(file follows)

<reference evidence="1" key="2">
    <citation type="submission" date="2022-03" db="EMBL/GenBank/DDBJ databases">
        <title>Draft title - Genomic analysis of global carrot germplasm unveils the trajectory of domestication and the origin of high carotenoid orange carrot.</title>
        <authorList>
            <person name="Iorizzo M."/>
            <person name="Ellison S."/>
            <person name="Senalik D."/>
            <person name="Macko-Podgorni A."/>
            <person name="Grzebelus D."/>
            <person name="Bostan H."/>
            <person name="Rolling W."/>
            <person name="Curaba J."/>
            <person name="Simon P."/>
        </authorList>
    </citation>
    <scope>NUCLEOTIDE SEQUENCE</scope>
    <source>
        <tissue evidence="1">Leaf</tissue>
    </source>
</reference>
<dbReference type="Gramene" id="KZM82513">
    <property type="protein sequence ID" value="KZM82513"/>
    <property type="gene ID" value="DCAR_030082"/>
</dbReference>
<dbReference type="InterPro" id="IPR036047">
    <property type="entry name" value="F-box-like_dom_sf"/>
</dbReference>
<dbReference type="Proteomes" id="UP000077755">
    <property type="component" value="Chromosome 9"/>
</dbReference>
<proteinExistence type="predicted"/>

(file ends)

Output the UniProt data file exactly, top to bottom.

<reference evidence="1" key="2">
    <citation type="submission" date="2022-03" db="EMBL/GenBank/DDBJ databases">
        <title>Draft title - Genomic analysis of global carrot germplasm unveils the trajectory of domestication and the origin of high carotenoid orange carrot.</title>
        <authorList>
            <person name="Iorizzo M."/>
            <person name="Ellison S."/>
            <person name="Senalik D."/>
            <person name="Macko-Podgorni A."/>
            <person name="Grzebelus D."/>
            <person name="Bostan H."/>
            <person name="Rolling W."/>
            <person name="Curaba J."/>
            <person name="Simon P."/>
        </authorList>
    </citation>
    <scope>NUCLEOTIDE SEQUENCE</scope>
    <source>
        <tissue evidence="1">Leaf</tissue>
    </source>
</reference>
<dbReference type="Gramene" id="KZM82513">
    <property type="protein sequence ID" value="KZM82513"/>
    <property type="gene ID" value="DCAR_030082"/>
</dbReference>
<dbReference type="InterPro" id="IPR036047">
    <property type="entry name" value="F-box-like_dom_sf"/>
</dbReference>
<dbReference type="Proteomes" id="UP000077755">
    <property type="component" value="Chromosome 9"/>
</dbReference>
<proteinExistence type="predicted"/>